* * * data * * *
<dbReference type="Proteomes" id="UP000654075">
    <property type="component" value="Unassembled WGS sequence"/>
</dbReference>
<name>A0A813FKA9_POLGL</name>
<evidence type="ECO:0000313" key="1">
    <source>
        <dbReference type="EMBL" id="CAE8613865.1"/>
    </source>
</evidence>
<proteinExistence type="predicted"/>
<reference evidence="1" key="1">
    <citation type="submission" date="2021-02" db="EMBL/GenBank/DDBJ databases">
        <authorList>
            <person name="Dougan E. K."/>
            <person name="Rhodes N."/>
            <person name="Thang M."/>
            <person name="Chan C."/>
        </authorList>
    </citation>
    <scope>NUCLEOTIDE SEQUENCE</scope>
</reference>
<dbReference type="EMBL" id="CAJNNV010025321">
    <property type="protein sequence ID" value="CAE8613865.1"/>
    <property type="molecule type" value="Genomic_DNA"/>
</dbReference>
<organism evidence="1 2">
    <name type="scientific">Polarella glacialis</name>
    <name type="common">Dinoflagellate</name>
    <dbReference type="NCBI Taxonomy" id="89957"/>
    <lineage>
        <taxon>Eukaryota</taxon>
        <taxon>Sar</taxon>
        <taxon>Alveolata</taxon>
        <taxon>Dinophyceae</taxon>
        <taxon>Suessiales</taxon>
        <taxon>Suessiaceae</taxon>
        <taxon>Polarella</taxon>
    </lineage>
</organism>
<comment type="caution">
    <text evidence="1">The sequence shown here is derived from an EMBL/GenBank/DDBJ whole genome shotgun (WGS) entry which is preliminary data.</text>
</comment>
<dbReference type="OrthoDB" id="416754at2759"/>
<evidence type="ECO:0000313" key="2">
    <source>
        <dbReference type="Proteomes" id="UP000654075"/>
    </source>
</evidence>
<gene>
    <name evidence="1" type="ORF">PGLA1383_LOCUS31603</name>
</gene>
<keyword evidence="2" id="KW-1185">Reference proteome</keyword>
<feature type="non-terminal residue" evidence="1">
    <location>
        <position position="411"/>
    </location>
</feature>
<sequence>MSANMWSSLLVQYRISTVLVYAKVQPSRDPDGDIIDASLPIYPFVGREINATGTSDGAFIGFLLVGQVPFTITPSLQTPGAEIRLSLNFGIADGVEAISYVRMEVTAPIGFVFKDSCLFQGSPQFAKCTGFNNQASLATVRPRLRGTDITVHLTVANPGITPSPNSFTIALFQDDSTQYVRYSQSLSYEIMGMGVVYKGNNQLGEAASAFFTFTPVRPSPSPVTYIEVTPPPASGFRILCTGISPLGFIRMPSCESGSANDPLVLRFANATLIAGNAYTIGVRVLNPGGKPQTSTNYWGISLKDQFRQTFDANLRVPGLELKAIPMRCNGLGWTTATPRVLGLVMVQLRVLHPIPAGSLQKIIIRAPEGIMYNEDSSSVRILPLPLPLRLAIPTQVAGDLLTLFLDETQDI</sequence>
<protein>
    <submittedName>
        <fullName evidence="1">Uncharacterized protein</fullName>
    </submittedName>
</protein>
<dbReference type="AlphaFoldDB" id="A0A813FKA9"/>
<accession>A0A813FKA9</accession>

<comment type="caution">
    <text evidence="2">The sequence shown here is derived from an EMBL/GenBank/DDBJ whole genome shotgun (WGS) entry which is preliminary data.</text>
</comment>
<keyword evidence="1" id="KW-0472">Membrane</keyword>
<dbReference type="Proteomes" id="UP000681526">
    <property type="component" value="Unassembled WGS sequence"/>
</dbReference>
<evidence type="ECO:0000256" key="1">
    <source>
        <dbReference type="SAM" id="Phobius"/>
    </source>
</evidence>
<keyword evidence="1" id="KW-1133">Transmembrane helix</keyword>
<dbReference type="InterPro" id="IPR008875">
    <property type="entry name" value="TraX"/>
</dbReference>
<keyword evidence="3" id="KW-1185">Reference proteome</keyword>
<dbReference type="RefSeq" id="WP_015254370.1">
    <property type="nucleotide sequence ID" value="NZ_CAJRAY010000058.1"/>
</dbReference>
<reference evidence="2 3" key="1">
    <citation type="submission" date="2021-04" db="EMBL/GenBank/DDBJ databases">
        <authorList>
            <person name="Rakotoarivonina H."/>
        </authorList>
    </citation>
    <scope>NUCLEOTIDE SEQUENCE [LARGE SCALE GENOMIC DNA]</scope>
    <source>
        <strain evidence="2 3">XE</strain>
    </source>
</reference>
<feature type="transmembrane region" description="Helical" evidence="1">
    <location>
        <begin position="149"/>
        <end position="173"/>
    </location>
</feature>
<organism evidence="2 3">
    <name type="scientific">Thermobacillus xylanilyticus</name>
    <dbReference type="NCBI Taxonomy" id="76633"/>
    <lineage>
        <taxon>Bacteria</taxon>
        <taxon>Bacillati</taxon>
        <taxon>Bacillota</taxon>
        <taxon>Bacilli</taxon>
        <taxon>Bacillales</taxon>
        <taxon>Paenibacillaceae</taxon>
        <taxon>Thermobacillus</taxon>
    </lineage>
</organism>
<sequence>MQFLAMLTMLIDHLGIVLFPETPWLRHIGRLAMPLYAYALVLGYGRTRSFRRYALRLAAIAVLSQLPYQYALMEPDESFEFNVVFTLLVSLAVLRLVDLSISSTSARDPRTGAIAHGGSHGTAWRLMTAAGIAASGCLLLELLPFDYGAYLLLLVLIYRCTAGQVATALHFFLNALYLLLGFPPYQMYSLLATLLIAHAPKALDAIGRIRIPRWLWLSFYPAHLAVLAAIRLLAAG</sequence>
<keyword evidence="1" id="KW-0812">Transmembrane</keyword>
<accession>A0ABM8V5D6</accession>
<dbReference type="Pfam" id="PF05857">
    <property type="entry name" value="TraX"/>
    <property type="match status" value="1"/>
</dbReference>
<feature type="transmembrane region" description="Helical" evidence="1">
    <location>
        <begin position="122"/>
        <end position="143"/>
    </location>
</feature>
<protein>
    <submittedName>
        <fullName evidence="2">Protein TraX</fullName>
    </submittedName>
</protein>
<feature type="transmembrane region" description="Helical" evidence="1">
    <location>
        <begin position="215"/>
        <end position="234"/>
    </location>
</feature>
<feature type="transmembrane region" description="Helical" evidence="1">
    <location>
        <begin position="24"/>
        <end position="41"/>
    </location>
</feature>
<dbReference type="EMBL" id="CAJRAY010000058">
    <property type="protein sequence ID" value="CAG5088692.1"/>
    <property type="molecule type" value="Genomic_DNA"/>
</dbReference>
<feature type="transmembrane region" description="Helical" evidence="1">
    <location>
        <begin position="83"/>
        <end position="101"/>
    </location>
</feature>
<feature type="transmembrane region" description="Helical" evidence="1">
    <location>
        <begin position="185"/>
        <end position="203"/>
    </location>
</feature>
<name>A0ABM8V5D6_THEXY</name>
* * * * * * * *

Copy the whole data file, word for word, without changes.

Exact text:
<dbReference type="Proteomes" id="UP000654075">
    <property type="component" value="Unassembled WGS sequence"/>
</dbReference>
<name>A0A813FKA9_POLGL</name>
<evidence type="ECO:0000313" key="1">
    <source>
        <dbReference type="EMBL" id="CAE8613865.1"/>
    </source>
</evidence>
<proteinExistence type="predicted"/>
<reference evidence="1" key="1">
    <citation type="submission" date="2021-02" db="EMBL/GenBank/DDBJ databases">
        <authorList>
            <person name="Dougan E. K."/>
            <person name="Rhodes N."/>
            <person name="Thang M."/>
            <person name="Chan C."/>
        </authorList>
    </citation>
    <scope>NUCLEOTIDE SEQUENCE</scope>
</reference>
<dbReference type="EMBL" id="CAJNNV010025321">
    <property type="protein sequence ID" value="CAE8613865.1"/>
    <property type="molecule type" value="Genomic_DNA"/>
</dbReference>
<organism evidence="1 2">
    <name type="scientific">Polarella glacialis</name>
    <name type="common">Dinoflagellate</name>
    <dbReference type="NCBI Taxonomy" id="89957"/>
    <lineage>
        <taxon>Eukaryota</taxon>
        <taxon>Sar</taxon>
        <taxon>Alveolata</taxon>
        <taxon>Dinophyceae</taxon>
        <taxon>Suessiales</taxon>
        <taxon>Suessiaceae</taxon>
        <taxon>Polarella</taxon>
    </lineage>
</organism>
<comment type="caution">
    <text evidence="1">The sequence shown here is derived from an EMBL/GenBank/DDBJ whole genome shotgun (WGS) entry which is preliminary data.</text>
</comment>
<dbReference type="OrthoDB" id="416754at2759"/>
<evidence type="ECO:0000313" key="2">
    <source>
        <dbReference type="Proteomes" id="UP000654075"/>
    </source>
</evidence>
<gene>
    <name evidence="1" type="ORF">PGLA1383_LOCUS31603</name>
</gene>
<keyword evidence="2" id="KW-1185">Reference proteome</keyword>
<feature type="non-terminal residue" evidence="1">
    <location>
        <position position="411"/>
    </location>
</feature>
<sequence>MSANMWSSLLVQYRISTVLVYAKVQPSRDPDGDIIDASLPIYPFVGREINATGTSDGAFIGFLLVGQVPFTITPSLQTPGAEIRLSLNFGIADGVEAISYVRMEVTAPIGFVFKDSCLFQGSPQFAKCTGFNNQASLATVRPRLRGTDITVHLTVANPGITPSPNSFTIALFQDDSTQYVRYSQSLSYEIMGMGVVYKGNNQLGEAASAFFTFTPVRPSPSPVTYIEVTPPPASGFRILCTGISPLGFIRMPSCESGSANDPLVLRFANATLIAGNAYTIGVRVLNPGGKPQTSTNYWGISLKDQFRQTFDANLRVPGLELKAIPMRCNGLGWTTATPRVLGLVMVQLRVLHPIPAGSLQKIIIRAPEGIMYNEDSSSVRILPLPLPLRLAIPTQVAGDLLTLFLDETQDI</sequence>
<protein>
    <submittedName>
        <fullName evidence="1">Uncharacterized protein</fullName>
    </submittedName>
</protein>
<dbReference type="AlphaFoldDB" id="A0A813FKA9"/>
<accession>A0A813FKA9</accession>

<comment type="caution">
    <text evidence="2">The sequence shown here is derived from an EMBL/GenBank/DDBJ whole genome shotgun (WGS) entry which is preliminary data.</text>
</comment>
<keyword evidence="1" id="KW-0472">Membrane</keyword>
<dbReference type="Proteomes" id="UP000681526">
    <property type="component" value="Unassembled WGS sequence"/>
</dbReference>
<evidence type="ECO:0000256" key="1">
    <source>
        <dbReference type="SAM" id="Phobius"/>
    </source>
</evidence>
<keyword evidence="1" id="KW-1133">Transmembrane helix</keyword>
<dbReference type="InterPro" id="IPR008875">
    <property type="entry name" value="TraX"/>
</dbReference>
<keyword evidence="3" id="KW-1185">Reference proteome</keyword>
<dbReference type="RefSeq" id="WP_015254370.1">
    <property type="nucleotide sequence ID" value="NZ_CAJRAY010000058.1"/>
</dbReference>
<reference evidence="2 3" key="1">
    <citation type="submission" date="2021-04" db="EMBL/GenBank/DDBJ databases">
        <authorList>
            <person name="Rakotoarivonina H."/>
        </authorList>
    </citation>
    <scope>NUCLEOTIDE SEQUENCE [LARGE SCALE GENOMIC DNA]</scope>
    <source>
        <strain evidence="2 3">XE</strain>
    </source>
</reference>
<feature type="transmembrane region" description="Helical" evidence="1">
    <location>
        <begin position="149"/>
        <end position="173"/>
    </location>
</feature>
<organism evidence="2 3">
    <name type="scientific">Thermobacillus xylanilyticus</name>
    <dbReference type="NCBI Taxonomy" id="76633"/>
    <lineage>
        <taxon>Bacteria</taxon>
        <taxon>Bacillati</taxon>
        <taxon>Bacillota</taxon>
        <taxon>Bacilli</taxon>
        <taxon>Bacillales</taxon>
        <taxon>Paenibacillaceae</taxon>
        <taxon>Thermobacillus</taxon>
    </lineage>
</organism>
<sequence>MQFLAMLTMLIDHLGIVLFPETPWLRHIGRLAMPLYAYALVLGYGRTRSFRRYALRLAAIAVLSQLPYQYALMEPDESFEFNVVFTLLVSLAVLRLVDLSISSTSARDPRTGAIAHGGSHGTAWRLMTAAGIAASGCLLLELLPFDYGAYLLLLVLIYRCTAGQVATALHFFLNALYLLLGFPPYQMYSLLATLLIAHAPKALDAIGRIRIPRWLWLSFYPAHLAVLAAIRLLAAG</sequence>
<keyword evidence="1" id="KW-0812">Transmembrane</keyword>
<accession>A0ABM8V5D6</accession>
<dbReference type="Pfam" id="PF05857">
    <property type="entry name" value="TraX"/>
    <property type="match status" value="1"/>
</dbReference>
<feature type="transmembrane region" description="Helical" evidence="1">
    <location>
        <begin position="122"/>
        <end position="143"/>
    </location>
</feature>
<protein>
    <submittedName>
        <fullName evidence="2">Protein TraX</fullName>
    </submittedName>
</protein>
<feature type="transmembrane region" description="Helical" evidence="1">
    <location>
        <begin position="215"/>
        <end position="234"/>
    </location>
</feature>
<feature type="transmembrane region" description="Helical" evidence="1">
    <location>
        <begin position="24"/>
        <end position="41"/>
    </location>
</feature>
<dbReference type="EMBL" id="CAJRAY010000058">
    <property type="protein sequence ID" value="CAG5088692.1"/>
    <property type="molecule type" value="Genomic_DNA"/>
</dbReference>
<feature type="transmembrane region" description="Helical" evidence="1">
    <location>
        <begin position="83"/>
        <end position="101"/>
    </location>
</feature>
<feature type="transmembrane region" description="Helical" evidence="1">
    <location>
        <begin position="185"/>
        <end position="203"/>
    </location>
</feature>
<name>A0ABM8V5D6_THEXY</name>